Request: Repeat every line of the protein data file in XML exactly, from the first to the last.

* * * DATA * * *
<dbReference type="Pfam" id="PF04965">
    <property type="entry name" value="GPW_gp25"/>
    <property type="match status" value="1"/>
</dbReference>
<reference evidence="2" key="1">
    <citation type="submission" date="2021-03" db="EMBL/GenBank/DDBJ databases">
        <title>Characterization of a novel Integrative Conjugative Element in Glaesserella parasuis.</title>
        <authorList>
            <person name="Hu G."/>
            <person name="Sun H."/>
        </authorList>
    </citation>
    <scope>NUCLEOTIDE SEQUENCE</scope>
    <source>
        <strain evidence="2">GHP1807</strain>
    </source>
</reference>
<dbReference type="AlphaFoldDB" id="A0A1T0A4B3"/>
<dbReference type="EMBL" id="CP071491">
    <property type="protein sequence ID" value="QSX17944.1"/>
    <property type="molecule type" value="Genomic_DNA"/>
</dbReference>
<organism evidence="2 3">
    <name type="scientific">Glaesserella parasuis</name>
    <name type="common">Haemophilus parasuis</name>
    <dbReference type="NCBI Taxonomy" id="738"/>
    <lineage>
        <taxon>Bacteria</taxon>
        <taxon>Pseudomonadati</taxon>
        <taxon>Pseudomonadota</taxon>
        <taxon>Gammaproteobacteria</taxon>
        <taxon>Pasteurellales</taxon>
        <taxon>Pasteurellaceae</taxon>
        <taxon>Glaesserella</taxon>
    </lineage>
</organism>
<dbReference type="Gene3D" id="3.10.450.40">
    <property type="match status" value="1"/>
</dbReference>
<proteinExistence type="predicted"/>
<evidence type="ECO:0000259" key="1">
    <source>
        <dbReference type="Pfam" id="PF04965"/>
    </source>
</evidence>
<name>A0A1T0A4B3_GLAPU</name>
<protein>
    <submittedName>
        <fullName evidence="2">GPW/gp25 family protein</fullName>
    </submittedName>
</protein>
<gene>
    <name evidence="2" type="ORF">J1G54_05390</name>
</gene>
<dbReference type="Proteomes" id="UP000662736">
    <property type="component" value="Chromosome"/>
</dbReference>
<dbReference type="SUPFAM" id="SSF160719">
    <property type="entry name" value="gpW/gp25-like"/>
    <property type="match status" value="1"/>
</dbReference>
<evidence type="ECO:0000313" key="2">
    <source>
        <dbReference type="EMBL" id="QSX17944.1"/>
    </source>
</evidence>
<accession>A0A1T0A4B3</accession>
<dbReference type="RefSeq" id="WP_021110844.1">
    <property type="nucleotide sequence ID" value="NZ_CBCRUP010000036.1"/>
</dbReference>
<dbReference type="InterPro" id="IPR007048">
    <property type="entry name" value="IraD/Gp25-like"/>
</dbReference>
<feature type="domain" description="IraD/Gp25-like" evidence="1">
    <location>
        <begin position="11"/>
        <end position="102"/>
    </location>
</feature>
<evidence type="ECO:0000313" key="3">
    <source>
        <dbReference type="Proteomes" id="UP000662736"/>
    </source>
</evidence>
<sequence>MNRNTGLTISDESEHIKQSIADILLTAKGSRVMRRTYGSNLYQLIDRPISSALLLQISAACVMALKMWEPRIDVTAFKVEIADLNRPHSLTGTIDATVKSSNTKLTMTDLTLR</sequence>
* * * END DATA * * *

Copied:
<dbReference type="Pfam" id="PF04965">
    <property type="entry name" value="GPW_gp25"/>
    <property type="match status" value="1"/>
</dbReference>
<reference evidence="2" key="1">
    <citation type="submission" date="2021-03" db="EMBL/GenBank/DDBJ databases">
        <title>Characterization of a novel Integrative Conjugative Element in Glaesserella parasuis.</title>
        <authorList>
            <person name="Hu G."/>
            <person name="Sun H."/>
        </authorList>
    </citation>
    <scope>NUCLEOTIDE SEQUENCE</scope>
    <source>
        <strain evidence="2">GHP1807</strain>
    </source>
</reference>
<dbReference type="AlphaFoldDB" id="A0A1T0A4B3"/>
<dbReference type="EMBL" id="CP071491">
    <property type="protein sequence ID" value="QSX17944.1"/>
    <property type="molecule type" value="Genomic_DNA"/>
</dbReference>
<organism evidence="2 3">
    <name type="scientific">Glaesserella parasuis</name>
    <name type="common">Haemophilus parasuis</name>
    <dbReference type="NCBI Taxonomy" id="738"/>
    <lineage>
        <taxon>Bacteria</taxon>
        <taxon>Pseudomonadati</taxon>
        <taxon>Pseudomonadota</taxon>
        <taxon>Gammaproteobacteria</taxon>
        <taxon>Pasteurellales</taxon>
        <taxon>Pasteurellaceae</taxon>
        <taxon>Glaesserella</taxon>
    </lineage>
</organism>
<dbReference type="Gene3D" id="3.10.450.40">
    <property type="match status" value="1"/>
</dbReference>
<proteinExistence type="predicted"/>
<evidence type="ECO:0000259" key="1">
    <source>
        <dbReference type="Pfam" id="PF04965"/>
    </source>
</evidence>
<name>A0A1T0A4B3_GLAPU</name>
<protein>
    <submittedName>
        <fullName evidence="2">GPW/gp25 family protein</fullName>
    </submittedName>
</protein>
<gene>
    <name evidence="2" type="ORF">J1G54_05390</name>
</gene>
<dbReference type="Proteomes" id="UP000662736">
    <property type="component" value="Chromosome"/>
</dbReference>
<dbReference type="SUPFAM" id="SSF160719">
    <property type="entry name" value="gpW/gp25-like"/>
    <property type="match status" value="1"/>
</dbReference>
<evidence type="ECO:0000313" key="2">
    <source>
        <dbReference type="EMBL" id="QSX17944.1"/>
    </source>
</evidence>
<accession>A0A1T0A4B3</accession>
<dbReference type="RefSeq" id="WP_021110844.1">
    <property type="nucleotide sequence ID" value="NZ_CBCRUP010000036.1"/>
</dbReference>
<dbReference type="InterPro" id="IPR007048">
    <property type="entry name" value="IraD/Gp25-like"/>
</dbReference>
<feature type="domain" description="IraD/Gp25-like" evidence="1">
    <location>
        <begin position="11"/>
        <end position="102"/>
    </location>
</feature>
<evidence type="ECO:0000313" key="3">
    <source>
        <dbReference type="Proteomes" id="UP000662736"/>
    </source>
</evidence>
<sequence>MNRNTGLTISDESEHIKQSIADILLTAKGSRVMRRTYGSNLYQLIDRPISSALLLQISAACVMALKMWEPRIDVTAFKVEIADLNRPHSLTGTIDATVKSSNTKLTMTDLTLR</sequence>